Cy Twombly

Ten Sculptures

November 5–December 20, 1997
980 Madison Avenue, New York

Cy Twombly, Untitled, 1997 Bronze, 34 ¼ × 29 × 13 ⅜ inches (87 × 73.7 × 34 cm), edition of 3

Cy Twombly, Untitled, 1997

Bronze, 34 ¼ × 29 × 13 ⅜ inches (87 × 73.7 × 34 cm), edition of 3


Gagosian is pleased to present an exhibition of Cy Twombly’s Ten Sculptures. This will be the first exhibition held in the United States entirely devoted to this important but relatively less-known aspect of Twombly’s oeuvre.

Cy Twombly, one of the most prominent artists of our time, although primarily known for his paintings and drawings, has been engaged with sculpture since the earliest days of his career. Since then he has produced close to 120 original pieces. His sculptures usually consist of two parts: found objects and clay or plaster. They are all painted white so as to reinforce their unity. Over the last ten or so years, a small selection of the sculptures has been cast in bronze. Twombly explains, “Bronze unifies the thing. It abstracts the forms from the material. People want to know about what the material constituents are; it helps them identify the work with something. But I want each sculpture to be seen as a whole, as a sculpture.”

The ten sculptures in this exhibition are all bronzes, finished in a chalky-white patina reminiscent of the original white paint. They are pale, delicate, and, in the words of David Sylvester, “quite literally often like objects from archaeological sites, in form and in character. They carry the scars of growth and decay, of wear and tear; they have the look of fragile things that have come through. And they have the look too of the residue not of an individual life but of a culture. . . . The sculptures have the scent of antiquity—often of Asian antiquity—in ways that the paintings can’t.”

The exhibition will be accompanied by a catalogue with an essay by David Sylvester entitled “The World Is Light.”

On the same occasion, the first volume of the newly published catalogue raisonné of Twombly’s sculptures will be launched. Cy Twombly, Catalogue Raisonné of Sculpture, Volume 1: 1946–1997, edited by Nicola Del Roscio with an essay by Arthur Danto, will be published by Planco and Schirmer/Mosel.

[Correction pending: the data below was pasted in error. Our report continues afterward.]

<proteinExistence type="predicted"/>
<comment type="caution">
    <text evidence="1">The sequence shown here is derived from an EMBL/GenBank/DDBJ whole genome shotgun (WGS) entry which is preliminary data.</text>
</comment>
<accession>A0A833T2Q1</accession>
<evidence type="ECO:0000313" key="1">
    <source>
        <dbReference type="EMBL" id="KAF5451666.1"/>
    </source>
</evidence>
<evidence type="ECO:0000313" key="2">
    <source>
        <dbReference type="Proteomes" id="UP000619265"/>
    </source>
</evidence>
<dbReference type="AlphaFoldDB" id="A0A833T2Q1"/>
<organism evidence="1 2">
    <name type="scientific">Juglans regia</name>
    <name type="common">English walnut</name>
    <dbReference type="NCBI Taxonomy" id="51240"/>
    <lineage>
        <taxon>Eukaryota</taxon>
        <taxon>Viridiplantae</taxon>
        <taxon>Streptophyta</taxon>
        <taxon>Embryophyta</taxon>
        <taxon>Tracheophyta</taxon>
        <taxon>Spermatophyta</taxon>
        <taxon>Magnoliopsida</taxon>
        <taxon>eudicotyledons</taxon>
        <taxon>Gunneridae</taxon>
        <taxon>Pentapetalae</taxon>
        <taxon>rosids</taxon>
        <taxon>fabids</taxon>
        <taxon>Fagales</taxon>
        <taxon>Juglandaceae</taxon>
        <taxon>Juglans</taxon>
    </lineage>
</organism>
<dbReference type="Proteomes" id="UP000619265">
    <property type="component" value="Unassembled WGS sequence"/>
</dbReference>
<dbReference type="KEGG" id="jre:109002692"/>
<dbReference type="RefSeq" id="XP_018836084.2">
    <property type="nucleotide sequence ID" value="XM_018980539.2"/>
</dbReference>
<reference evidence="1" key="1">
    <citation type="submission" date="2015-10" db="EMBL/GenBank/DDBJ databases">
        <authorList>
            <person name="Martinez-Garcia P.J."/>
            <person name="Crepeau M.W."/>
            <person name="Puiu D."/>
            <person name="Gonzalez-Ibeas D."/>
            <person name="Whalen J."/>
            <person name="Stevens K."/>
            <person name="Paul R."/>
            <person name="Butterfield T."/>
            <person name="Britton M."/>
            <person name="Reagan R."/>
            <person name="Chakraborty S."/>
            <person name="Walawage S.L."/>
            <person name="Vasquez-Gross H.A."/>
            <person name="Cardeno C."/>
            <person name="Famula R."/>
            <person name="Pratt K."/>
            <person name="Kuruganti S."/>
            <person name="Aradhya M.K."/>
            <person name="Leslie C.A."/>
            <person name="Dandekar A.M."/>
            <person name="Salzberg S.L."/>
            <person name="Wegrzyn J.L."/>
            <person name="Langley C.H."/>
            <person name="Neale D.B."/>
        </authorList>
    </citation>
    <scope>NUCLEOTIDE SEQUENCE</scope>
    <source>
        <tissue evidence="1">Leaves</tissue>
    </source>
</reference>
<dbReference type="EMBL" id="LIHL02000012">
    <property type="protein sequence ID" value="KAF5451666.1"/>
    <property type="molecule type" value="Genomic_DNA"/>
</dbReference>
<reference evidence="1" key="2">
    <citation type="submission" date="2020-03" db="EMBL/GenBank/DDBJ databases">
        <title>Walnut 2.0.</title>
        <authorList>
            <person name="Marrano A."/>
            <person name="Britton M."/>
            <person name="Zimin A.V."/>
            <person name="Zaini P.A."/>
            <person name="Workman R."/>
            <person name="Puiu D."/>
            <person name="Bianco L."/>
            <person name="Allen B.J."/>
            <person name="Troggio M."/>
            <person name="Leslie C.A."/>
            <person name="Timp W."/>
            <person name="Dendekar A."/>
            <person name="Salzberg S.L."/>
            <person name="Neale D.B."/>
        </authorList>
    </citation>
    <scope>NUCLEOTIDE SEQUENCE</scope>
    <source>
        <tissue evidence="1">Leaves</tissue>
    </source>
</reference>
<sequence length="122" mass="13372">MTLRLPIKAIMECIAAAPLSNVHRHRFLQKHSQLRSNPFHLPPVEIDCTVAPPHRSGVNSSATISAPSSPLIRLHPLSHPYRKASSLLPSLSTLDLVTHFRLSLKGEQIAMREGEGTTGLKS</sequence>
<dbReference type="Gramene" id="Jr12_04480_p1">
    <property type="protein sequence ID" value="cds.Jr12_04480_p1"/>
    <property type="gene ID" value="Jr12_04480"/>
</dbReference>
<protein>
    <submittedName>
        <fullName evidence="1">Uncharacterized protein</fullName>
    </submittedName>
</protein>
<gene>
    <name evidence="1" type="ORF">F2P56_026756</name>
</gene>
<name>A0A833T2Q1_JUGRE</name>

River Café menu with illustration by Ed Ruscha.

The River Café Cookbook

London’s River Café, a culinary mecca perched on a bend in the River Thames, celebrated its thirtieth anniversary in 2018. To celebrate this milestone and the publication of her cookbook River Café London, cofounder Ruth Rogers sat down with Derek Blasberg to discuss the famed restaurant’s allure.

Left: Sally Mann, Self-Portrait, 1974; right: Jenny Saville in her studio, c. 1990s.

Sally Mann and Jenny Saville

The two artists discuss being drawn to difficult subjects, the effects of motherhood on their practice, embracing chance, and their shared adoration of Cy Twombly.

The cover of the Fall 2019 Gagosian Quarterly magazine. Artwork by Nathaniel Mary Quinn

Now available
Gagosian Quarterly Fall 2019

The Fall 2019 issue of Gagosian Quarterly is now available, featuring a detail from Sinking (2019) by Nathaniel Mary Quinn on its cover.

Glenstone Museum.

Intimate Grandeur: Glenstone Museum

Paul Goldberger tracks the evolution of Mitchell and Emily Rales’s Glenstone Museum in Potomac, Maryland. Set amid 230 acres of pristine landscape and housing a world-class collection of modern and contemporary art, this graceful complex of pavilions, designed by architects Thomas Phifer and Partners, opened to the public in the fall of 2018.

Cy Twombly: In Beauty it is finished

Cy Twombly: In Beauty it is finished

Mark Francis, director of the exhibition Cy Twombly: In Beauty it is finished, Drawings 1951–2008, describes the impetus for this expansive presentation, the source for its title, and details the stories of some of the works on view.

Cy Twombly: Coronation of Sesostris

Cy Twombly: Coronation of Sesostris

Cy Twombly’s Coronation of Sesostris (2000) receives a closer look by Gagosian Director, Mark Francis. In this video, he discusses the history of the work, the myths and poetry embedded within it, and considers its lasting impact.